Pants is Overrated
Election Day Guide (to Sanity)
Vote. Get your coveted sticker. Go home. And don't stress. Don't spend every waking moment refreshing FiveThirtyEight, getting intravenous hits from the NYT needle, or watching the cable news coverage that has helped turn politics into a sporting event. Ignore John King and his big board and don't look as Steve Kornacki does his best impression of a junior high geography teacher who visited Miami in the 80s and fell in with the wrong crowd.
We're not going to know many of the results for days, maybe even weeks. That's one reason I'm pacing myself and, for tonight at least, I'm placing my thoughts elsewhere. I obsess over news every day and I wrote a book that covered my parents warnings about America's slide away from democracy, so I may be a strange messenger to deliver this suggestion, but here goes anyway: Don't obsess over politics. Don't let it overwhelm your everyday experiences, moods, and interactions. That's not the role of politics in a representative democracy—and we should enjoy that fact for as long as we still have one. Like our relentless mutual hate, our nonstop political obsessions are by design, manufactured by others, and no good for us.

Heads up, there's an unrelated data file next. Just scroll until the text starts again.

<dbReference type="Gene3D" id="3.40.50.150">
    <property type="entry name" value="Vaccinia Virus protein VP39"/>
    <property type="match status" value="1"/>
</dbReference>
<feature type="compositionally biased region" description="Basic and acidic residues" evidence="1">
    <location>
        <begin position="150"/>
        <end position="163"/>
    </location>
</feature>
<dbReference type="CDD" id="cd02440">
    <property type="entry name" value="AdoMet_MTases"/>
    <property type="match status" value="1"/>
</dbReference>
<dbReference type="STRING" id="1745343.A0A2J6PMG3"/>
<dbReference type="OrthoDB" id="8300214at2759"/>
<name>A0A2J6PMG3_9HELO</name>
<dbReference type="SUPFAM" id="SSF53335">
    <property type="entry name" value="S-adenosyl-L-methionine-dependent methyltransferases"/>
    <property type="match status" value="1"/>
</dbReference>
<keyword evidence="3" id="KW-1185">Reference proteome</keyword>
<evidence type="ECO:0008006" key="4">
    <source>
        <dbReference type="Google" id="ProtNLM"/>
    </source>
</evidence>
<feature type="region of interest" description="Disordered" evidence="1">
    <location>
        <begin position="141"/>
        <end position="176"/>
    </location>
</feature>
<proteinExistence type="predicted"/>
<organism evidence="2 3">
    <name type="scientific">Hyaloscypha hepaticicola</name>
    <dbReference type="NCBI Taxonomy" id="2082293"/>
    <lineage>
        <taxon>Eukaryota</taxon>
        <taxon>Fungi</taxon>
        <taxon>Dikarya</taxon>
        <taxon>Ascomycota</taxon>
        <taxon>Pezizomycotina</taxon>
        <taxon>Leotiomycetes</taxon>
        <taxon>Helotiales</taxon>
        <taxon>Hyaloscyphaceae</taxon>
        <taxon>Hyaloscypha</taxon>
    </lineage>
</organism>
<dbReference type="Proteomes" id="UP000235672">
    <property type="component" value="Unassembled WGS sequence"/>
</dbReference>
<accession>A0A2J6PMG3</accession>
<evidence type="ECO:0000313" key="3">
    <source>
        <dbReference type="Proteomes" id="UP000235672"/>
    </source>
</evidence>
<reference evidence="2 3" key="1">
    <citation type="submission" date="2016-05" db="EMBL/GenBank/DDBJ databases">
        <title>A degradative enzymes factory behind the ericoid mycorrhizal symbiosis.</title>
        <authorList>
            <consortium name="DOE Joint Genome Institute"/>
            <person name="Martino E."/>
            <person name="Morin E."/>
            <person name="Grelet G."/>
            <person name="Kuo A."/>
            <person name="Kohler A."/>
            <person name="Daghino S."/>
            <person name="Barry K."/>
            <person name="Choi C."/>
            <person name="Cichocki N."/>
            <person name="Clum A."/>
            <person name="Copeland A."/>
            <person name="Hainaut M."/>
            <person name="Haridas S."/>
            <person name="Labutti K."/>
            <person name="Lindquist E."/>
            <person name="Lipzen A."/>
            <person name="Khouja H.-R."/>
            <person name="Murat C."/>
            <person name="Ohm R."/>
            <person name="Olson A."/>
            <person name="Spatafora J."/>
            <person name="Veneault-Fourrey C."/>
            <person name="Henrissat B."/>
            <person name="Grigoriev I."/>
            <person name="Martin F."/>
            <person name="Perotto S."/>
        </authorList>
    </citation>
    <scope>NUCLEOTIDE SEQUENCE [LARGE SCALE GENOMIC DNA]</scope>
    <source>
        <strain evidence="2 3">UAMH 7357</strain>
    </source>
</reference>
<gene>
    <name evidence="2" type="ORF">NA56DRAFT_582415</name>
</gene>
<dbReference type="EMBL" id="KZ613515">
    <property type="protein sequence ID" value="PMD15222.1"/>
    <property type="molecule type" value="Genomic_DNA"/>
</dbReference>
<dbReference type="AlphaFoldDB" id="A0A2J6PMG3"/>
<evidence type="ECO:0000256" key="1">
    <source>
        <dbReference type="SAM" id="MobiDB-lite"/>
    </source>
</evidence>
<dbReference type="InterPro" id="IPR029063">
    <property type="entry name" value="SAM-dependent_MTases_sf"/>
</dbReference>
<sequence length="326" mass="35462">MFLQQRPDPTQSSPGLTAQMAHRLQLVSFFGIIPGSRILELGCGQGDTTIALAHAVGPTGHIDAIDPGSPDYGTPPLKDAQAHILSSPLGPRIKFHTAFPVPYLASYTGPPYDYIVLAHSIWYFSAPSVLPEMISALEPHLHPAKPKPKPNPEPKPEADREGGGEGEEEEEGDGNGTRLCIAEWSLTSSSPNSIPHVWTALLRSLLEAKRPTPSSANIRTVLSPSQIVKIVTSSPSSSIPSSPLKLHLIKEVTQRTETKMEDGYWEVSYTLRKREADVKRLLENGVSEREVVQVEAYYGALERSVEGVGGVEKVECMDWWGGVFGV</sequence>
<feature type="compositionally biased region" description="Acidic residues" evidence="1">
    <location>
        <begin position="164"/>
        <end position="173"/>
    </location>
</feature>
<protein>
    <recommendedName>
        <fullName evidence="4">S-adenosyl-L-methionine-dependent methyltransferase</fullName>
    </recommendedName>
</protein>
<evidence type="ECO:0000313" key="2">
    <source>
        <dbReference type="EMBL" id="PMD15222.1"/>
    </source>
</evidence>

The other night I was watching Lyle Lovett performing with his big band on Austin City Limits. During a post show interview, he explained what inspires his songs. "I think life is inspiring. Gosh, there’s interesting things to see and something to learn everywhere you look. People are fascinating. People that you meet in your everyday life can inspire you, can make you want to write a song. Really, all you have to do is look around and pay attention." It occurred to me that I rarely do that. I obsess over national politics and global news at the expense of all the good that's happening right in front of my face. If Lyle Lovett didn't practice this philosophy, he'd never have come up with a contrarian, yet accurate, take like this: "Pants is Overrated." Nate Silver could crunch polling data from now until the the end of time and he wouldn't come up with a comparable insight. Like most of my writing, maybe this is as much of an internal monologue as it is a missive that you need, but today, after I vote, I'm gonna tone down the worry, the alienation (I don't even find Chris Evans sexy), the disappointment, and the rage, and see if, absent all those emotions, I can find something to write a song about.